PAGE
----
Once again, the Portland Timbers dug themselves a hole. And for the second time in three games, they rallied late to come away with a point.
This time it was a stoppage time goal by second-half substitute Rodney Wallace to salvage a 1-1 draw and silence more than 40,000 rival fans Saturday against Cascadia foe Seattle Sounders at CenturyLink Field. And it was the Timbers’ 20-year-old center back Andrew Jean-Baptiste who encapsulated the team’s highs and lows on the evening.
Jean-Baptiste, who was making just his seventh career start in his second year with the club, lost track of Seattle forward Eddie Johnson on a first-half counter attack, resulting in a 15th-minute goal and 1-0 Seattle lead. But Jean-Baptiste and the rest of Portland’s evolving backline settled in and were the bedrock of a solid second-half attack that kept the Sounders on the back foot after halftime.
Jean-Baptiste punctuated the resurrection when he picked out Wallace in the box on a perfectly placed chip into the box for the equalizer.
“At first I was a little shaky, but I knew with this team and what we’re capable of that the second half was just going to be us gunning at them,” Jean-Baptiste told MLSsoccer.com. “And that’s exactly what it was. We were a little less fortunate to leave here without three points.”
Portland held nearly 60 percent of the possession in the second half. And Jean-Baptiste didn’t hesitate when asked if he felt the Timbers were the better team in the second half.
“Without a doubt,” he said. “The chances that we created, we had them on their heels in the second half and that’s why we feel we should have left here with more than just a point and one goal. We showed a lot of character once again being down a goal and being able to come back.”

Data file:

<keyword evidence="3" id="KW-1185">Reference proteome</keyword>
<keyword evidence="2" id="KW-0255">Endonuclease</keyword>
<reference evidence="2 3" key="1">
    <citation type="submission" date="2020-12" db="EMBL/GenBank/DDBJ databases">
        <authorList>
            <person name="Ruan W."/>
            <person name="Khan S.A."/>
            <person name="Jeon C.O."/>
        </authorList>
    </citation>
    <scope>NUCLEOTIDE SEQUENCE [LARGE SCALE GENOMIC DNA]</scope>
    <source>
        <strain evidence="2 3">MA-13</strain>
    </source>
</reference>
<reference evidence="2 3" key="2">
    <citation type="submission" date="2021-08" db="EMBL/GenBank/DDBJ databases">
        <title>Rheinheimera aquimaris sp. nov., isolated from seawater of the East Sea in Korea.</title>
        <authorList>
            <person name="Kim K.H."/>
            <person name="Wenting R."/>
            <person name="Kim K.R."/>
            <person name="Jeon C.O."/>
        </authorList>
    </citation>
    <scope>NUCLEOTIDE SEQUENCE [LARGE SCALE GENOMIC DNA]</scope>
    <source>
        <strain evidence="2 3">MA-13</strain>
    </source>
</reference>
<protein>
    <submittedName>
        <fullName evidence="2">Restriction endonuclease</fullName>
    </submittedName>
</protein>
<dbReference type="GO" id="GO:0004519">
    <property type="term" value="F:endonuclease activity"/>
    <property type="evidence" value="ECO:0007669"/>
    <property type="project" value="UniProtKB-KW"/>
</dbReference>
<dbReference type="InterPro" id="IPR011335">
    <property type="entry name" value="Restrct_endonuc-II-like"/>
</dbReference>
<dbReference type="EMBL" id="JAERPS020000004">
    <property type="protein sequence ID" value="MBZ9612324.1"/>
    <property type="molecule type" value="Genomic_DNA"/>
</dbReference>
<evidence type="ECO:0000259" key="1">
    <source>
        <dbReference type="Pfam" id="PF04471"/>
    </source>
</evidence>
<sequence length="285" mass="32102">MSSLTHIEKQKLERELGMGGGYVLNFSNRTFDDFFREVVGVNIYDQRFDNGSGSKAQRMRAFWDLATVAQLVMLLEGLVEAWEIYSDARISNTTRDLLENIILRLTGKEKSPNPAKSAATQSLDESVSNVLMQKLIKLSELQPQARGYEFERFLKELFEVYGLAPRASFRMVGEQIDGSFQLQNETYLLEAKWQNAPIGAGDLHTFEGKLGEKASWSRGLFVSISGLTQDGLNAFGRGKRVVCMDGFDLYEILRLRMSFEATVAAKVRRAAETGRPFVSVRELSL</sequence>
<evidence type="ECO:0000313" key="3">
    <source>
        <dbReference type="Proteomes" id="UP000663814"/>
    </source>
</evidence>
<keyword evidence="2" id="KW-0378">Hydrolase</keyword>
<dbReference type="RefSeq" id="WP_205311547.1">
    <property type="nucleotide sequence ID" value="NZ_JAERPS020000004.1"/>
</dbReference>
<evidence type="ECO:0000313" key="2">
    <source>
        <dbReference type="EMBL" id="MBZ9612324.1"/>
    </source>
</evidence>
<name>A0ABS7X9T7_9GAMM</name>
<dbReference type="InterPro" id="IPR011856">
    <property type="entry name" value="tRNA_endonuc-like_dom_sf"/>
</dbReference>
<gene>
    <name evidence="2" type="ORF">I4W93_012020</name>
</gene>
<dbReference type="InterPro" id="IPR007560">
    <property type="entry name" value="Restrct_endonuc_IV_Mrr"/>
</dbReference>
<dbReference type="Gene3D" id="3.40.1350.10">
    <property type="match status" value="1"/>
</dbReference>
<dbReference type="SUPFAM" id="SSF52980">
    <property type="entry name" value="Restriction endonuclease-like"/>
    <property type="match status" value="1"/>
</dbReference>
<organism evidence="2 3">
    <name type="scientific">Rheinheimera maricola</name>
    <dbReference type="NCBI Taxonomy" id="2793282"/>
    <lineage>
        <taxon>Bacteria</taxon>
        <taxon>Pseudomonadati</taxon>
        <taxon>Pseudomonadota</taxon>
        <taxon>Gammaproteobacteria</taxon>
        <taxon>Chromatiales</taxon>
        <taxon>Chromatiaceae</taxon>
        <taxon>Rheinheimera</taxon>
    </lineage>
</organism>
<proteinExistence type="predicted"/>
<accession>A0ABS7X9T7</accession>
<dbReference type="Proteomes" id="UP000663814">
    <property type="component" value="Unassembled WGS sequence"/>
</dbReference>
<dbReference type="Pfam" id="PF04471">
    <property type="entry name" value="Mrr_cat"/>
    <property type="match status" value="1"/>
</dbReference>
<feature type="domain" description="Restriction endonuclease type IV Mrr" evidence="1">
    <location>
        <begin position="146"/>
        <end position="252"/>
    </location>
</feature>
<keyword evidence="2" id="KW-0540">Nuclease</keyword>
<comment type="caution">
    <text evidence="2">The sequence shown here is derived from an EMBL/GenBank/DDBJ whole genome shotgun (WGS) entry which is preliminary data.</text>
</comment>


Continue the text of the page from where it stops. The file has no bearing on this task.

Portland have fallen behind in each of their first three games this season under new head coach Caleb Porter. They rallied from a 3-1 deficit March 3 to steal a point in a 3-3 draw against New York. And last Saturday, Portland fell behind Montreal 2-0 but lost 2-1.
And in all three games, Portland have won the possession battle and out-shot their opposition by wide margins. On Saturday, they had a 13-7 advantage in that last category.
“The mentality changed even in the last 20 minutes of the second half,” Jean-Baptiste said. “Everyone wanted to get that goal back and possibly get another goal.”
Nobody more than Jean-Baptiste, considering Johnson and the Sounders attack ran circles around Portland’s backline early. He said after the Johnson goal – a result of several defensive mistakes starting with a bad midfield giveaway – they didn’t panic.
“It’s not really redemption, it’s overcoming whatever faults that any player makes in a game,” Jean-Baptiste said. “I lost a runner on that counter attack, and I just knew that if I came back and played well in the second half and did what I needed to do and make the passes I needed to make, it wouldn’t exactly redeem myself, but it was just making the plays that you have to.”
Dan Itel covers the Timbers for MLSsoccer.com.